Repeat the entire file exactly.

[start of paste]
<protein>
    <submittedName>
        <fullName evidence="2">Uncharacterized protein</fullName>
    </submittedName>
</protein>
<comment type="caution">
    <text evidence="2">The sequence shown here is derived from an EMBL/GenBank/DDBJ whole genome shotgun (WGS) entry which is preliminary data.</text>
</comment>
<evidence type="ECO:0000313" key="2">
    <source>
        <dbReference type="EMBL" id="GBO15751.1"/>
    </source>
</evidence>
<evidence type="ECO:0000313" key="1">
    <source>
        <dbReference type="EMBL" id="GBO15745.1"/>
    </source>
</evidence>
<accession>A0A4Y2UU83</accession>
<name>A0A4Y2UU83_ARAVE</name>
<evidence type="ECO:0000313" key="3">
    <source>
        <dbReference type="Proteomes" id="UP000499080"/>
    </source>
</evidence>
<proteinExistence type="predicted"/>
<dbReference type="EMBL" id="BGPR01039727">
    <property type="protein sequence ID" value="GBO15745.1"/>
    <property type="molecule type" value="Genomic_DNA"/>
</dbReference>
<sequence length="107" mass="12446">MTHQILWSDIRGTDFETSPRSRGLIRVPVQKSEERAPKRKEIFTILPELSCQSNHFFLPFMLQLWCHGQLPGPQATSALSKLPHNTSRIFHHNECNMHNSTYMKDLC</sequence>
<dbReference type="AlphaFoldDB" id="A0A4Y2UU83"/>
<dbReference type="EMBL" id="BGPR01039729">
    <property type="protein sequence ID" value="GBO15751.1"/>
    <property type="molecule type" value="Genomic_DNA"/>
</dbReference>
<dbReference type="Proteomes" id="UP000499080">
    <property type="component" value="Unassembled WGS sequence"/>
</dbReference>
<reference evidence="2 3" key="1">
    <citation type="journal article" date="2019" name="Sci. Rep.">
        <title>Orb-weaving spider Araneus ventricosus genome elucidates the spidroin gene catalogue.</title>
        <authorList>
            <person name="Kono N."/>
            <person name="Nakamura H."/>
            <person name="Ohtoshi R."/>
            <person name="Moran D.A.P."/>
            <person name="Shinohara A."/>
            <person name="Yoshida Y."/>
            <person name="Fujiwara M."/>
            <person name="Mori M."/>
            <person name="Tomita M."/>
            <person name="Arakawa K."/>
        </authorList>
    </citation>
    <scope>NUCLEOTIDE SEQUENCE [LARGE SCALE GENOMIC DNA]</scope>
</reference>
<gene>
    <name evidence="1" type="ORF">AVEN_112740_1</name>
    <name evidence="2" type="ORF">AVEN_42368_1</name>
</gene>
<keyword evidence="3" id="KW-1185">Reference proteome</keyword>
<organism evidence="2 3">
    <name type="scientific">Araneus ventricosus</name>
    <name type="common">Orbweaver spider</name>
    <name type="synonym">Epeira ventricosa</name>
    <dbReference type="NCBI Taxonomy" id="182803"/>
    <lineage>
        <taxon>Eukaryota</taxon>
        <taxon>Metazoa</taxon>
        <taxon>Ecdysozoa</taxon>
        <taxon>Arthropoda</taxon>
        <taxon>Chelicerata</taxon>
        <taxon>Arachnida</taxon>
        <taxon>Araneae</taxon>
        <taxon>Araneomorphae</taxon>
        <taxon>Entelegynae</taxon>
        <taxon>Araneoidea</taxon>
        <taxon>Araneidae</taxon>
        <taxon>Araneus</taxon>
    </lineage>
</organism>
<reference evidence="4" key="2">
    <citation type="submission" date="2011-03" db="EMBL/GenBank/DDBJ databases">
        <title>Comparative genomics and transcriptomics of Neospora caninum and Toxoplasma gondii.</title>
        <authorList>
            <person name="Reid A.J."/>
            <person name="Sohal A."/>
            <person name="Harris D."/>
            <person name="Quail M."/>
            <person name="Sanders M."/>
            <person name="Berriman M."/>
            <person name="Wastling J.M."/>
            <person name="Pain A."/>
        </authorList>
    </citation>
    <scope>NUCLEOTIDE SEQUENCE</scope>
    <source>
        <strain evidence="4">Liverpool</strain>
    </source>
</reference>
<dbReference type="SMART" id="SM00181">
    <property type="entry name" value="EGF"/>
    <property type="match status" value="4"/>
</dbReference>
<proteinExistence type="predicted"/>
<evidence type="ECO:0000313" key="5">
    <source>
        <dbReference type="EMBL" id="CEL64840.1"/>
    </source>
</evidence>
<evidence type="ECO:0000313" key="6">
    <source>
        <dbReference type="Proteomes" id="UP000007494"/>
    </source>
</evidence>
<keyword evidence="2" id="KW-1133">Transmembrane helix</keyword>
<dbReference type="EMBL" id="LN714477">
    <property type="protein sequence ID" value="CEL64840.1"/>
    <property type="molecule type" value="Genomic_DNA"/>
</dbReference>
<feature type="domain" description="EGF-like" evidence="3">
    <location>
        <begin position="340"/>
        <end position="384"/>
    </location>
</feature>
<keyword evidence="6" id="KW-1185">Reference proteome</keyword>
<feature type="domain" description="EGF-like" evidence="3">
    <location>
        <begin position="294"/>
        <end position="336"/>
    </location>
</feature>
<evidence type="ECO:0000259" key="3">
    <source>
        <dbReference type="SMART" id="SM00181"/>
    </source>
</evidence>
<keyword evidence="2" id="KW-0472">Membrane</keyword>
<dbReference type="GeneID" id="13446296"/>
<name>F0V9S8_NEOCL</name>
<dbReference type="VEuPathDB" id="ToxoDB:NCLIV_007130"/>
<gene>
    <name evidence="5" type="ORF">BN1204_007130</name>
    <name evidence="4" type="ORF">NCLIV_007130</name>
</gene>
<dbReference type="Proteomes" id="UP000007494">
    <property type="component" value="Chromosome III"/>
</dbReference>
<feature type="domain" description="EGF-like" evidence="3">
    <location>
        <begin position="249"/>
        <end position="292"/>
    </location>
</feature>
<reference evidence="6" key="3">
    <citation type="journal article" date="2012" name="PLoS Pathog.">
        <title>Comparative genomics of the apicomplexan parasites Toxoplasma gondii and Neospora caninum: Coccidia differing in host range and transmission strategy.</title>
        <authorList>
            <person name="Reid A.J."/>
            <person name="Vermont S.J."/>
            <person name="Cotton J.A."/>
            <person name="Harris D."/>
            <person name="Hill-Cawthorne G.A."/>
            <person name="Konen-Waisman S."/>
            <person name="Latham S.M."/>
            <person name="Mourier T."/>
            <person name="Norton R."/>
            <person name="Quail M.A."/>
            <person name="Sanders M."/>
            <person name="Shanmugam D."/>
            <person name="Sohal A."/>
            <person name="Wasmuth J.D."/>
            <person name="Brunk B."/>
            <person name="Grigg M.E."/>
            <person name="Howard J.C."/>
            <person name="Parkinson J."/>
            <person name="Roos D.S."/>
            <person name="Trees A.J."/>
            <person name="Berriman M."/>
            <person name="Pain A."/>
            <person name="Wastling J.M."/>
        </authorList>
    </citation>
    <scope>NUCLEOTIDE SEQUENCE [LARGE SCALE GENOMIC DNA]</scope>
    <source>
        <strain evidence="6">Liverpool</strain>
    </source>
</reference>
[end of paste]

<protein>
    <submittedName>
        <fullName evidence="2">Uncharacterized protein</fullName>
    </submittedName>
</protein>
<comment type="caution">
    <text evidence="2">The sequence shown here is derived from an EMBL/GenBank/DDBJ whole genome shotgun (WGS) entry which is preliminary data.</text>
</comment>
<evidence type="ECO:0000313" key="2">
    <source>
        <dbReference type="EMBL" id="GBO15751.1"/>
    </source>
</evidence>
<evidence type="ECO:0000313" key="1">
    <source>
        <dbReference type="EMBL" id="GBO15745.1"/>
    </source>
</evidence>
<accession>A0A4Y2UU83</accession>
<name>A0A4Y2UU83_ARAVE</name>
<evidence type="ECO:0000313" key="3">
    <source>
        <dbReference type="Proteomes" id="UP000499080"/>
    </source>
</evidence>
<proteinExistence type="predicted"/>
<dbReference type="EMBL" id="BGPR01039727">
    <property type="protein sequence ID" value="GBO15745.1"/>
    <property type="molecule type" value="Genomic_DNA"/>
</dbReference>
<sequence length="107" mass="12446">MTHQILWSDIRGTDFETSPRSRGLIRVPVQKSEERAPKRKEIFTILPELSCQSNHFFLPFMLQLWCHGQLPGPQATSALSKLPHNTSRIFHHNECNMHNSTYMKDLC</sequence>
<dbReference type="AlphaFoldDB" id="A0A4Y2UU83"/>
<dbReference type="EMBL" id="BGPR01039729">
    <property type="protein sequence ID" value="GBO15751.1"/>
    <property type="molecule type" value="Genomic_DNA"/>
</dbReference>
<dbReference type="Proteomes" id="UP000499080">
    <property type="component" value="Unassembled WGS sequence"/>
</dbReference>
<reference evidence="2 3" key="1">
    <citation type="journal article" date="2019" name="Sci. Rep.">
        <title>Orb-weaving spider Araneus ventricosus genome elucidates the spidroin gene catalogue.</title>
        <authorList>
            <person name="Kono N."/>
            <person name="Nakamura H."/>
            <person name="Ohtoshi R."/>
            <person name="Moran D.A.P."/>
            <person name="Shinohara A."/>
            <person name="Yoshida Y."/>
            <person name="Fujiwara M."/>
            <person name="Mori M."/>
            <person name="Tomita M."/>
            <person name="Arakawa K."/>
        </authorList>
    </citation>
    <scope>NUCLEOTIDE SEQUENCE [LARGE SCALE GENOMIC DNA]</scope>
</reference>
<gene>
    <name evidence="1" type="ORF">AVEN_112740_1</name>
    <name evidence="2" type="ORF">AVEN_42368_1</name>
</gene>
<keyword evidence="3" id="KW-1185">Reference proteome</keyword>
<organism evidence="2 3">
    <name type="scientific">Araneus ventricosus</name>
    <name type="common">Orbweaver spider</name>
    <name type="synonym">Epeira ventricosa</name>
    <dbReference type="NCBI Taxonomy" id="182803"/>
    <lineage>
        <taxon>Eukaryota</taxon>
        <taxon>Metazoa</taxon>
        <taxon>Ecdysozoa</taxon>
        <taxon>Arthropoda</taxon>
        <taxon>Chelicerata</taxon>
        <taxon>Arachnida</taxon>
        <taxon>Araneae</taxon>
        <taxon>Araneomorphae</taxon>
        <taxon>Entelegynae</taxon>
        <taxon>Araneoidea</taxon>
        <taxon>Araneidae</taxon>
        <taxon>Araneus</taxon>
    </lineage>
</organism>
<reference evidence="4" key="2">
    <citation type="submission" date="2011-03" db="EMBL/GenBank/DDBJ databases">
        <title>Comparative genomics and transcriptomics of Neospora caninum and Toxoplasma gondii.</title>
        <authorList>
            <person name="Reid A.J."/>
            <person name="Sohal A."/>
            <person name="Harris D."/>
            <person name="Quail M."/>
            <person name="Sanders M."/>
            <person name="Berriman M."/>
            <person name="Wastling J.M."/>
            <person name="Pain A."/>
        </authorList>
    </citation>
    <scope>NUCLEOTIDE SEQUENCE</scope>
    <source>
        <strain evidence="4">Liverpool</strain>
    </source>
</reference>
<dbReference type="SMART" id="SM00181">
    <property type="entry name" value="EGF"/>
    <property type="match status" value="4"/>
</dbReference>
<proteinExistence type="predicted"/>
<evidence type="ECO:0000313" key="5">
    <source>
        <dbReference type="EMBL" id="CEL64840.1"/>
    </source>
</evidence>
<evidence type="ECO:0000313" key="6">
    <source>
        <dbReference type="Proteomes" id="UP000007494"/>
    </source>
</evidence>
<keyword evidence="2" id="KW-1133">Transmembrane helix</keyword>
<dbReference type="EMBL" id="LN714477">
    <property type="protein sequence ID" value="CEL64840.1"/>
    <property type="molecule type" value="Genomic_DNA"/>
</dbReference>
<feature type="domain" description="EGF-like" evidence="3">
    <location>
        <begin position="340"/>
        <end position="384"/>
    </location>
</feature>
<keyword evidence="6" id="KW-1185">Reference proteome</keyword>
<feature type="domain" description="EGF-like" evidence="3">
    <location>
        <begin position="294"/>
        <end position="336"/>
    </location>
</feature>
<evidence type="ECO:0000259" key="3">
    <source>
        <dbReference type="SMART" id="SM00181"/>
    </source>
</evidence>
<keyword evidence="2" id="KW-0472">Membrane</keyword>
<dbReference type="GeneID" id="13446296"/>
<name>F0V9S8_NEOCL</name>
<dbReference type="VEuPathDB" id="ToxoDB:NCLIV_007130"/>
<gene>
    <name evidence="5" type="ORF">BN1204_007130</name>
    <name evidence="4" type="ORF">NCLIV_007130</name>
</gene>
<dbReference type="Proteomes" id="UP000007494">
    <property type="component" value="Chromosome III"/>
</dbReference>
<feature type="domain" description="EGF-like" evidence="3">
    <location>
        <begin position="249"/>
        <end position="292"/>
    </location>
</feature>
<reference evidence="6" key="3">
    <citation type="journal article" date="2012" name="PLoS Pathog.">
        <title>Comparative genomics of the apicomplexan parasites Toxoplasma gondii and Neospora caninum: Coccidia differing in host range and transmission strategy.</title>
        <authorList>
            <person name="Reid A.J."/>
            <person name="Vermont S.J."/>
            <person name="Cotton J.A."/>
            <person name="Harris D."/>
            <person name="Hill-Cawthorne G.A."/>
            <person name="Konen-Waisman S."/>
            <person name="Latham S.M."/>
            <person name="Mourier T."/>
            <person name="Norton R."/>
            <person name="Quail M.A."/>
            <person name="Sanders M."/>
            <person name="Shanmugam D."/>
            <person name="Sohal A."/>
            <person name="Wasmuth J.D."/>
            <person name="Brunk B."/>
            <person name="Grigg M.E."/>
            <person name="Howard J.C."/>
            <person name="Parkinson J."/>
            <person name="Roos D.S."/>
            <person name="Trees A.J."/>
            <person name="Berriman M."/>
            <person name="Pain A."/>
            <person name="Wastling J.M."/>
        </authorList>
    </citation>
    <scope>NUCLEOTIDE SEQUENCE [LARGE SCALE GENOMIC DNA]</scope>
    <source>
        <strain evidence="6">Liverpool</strain>
    </source>
</reference>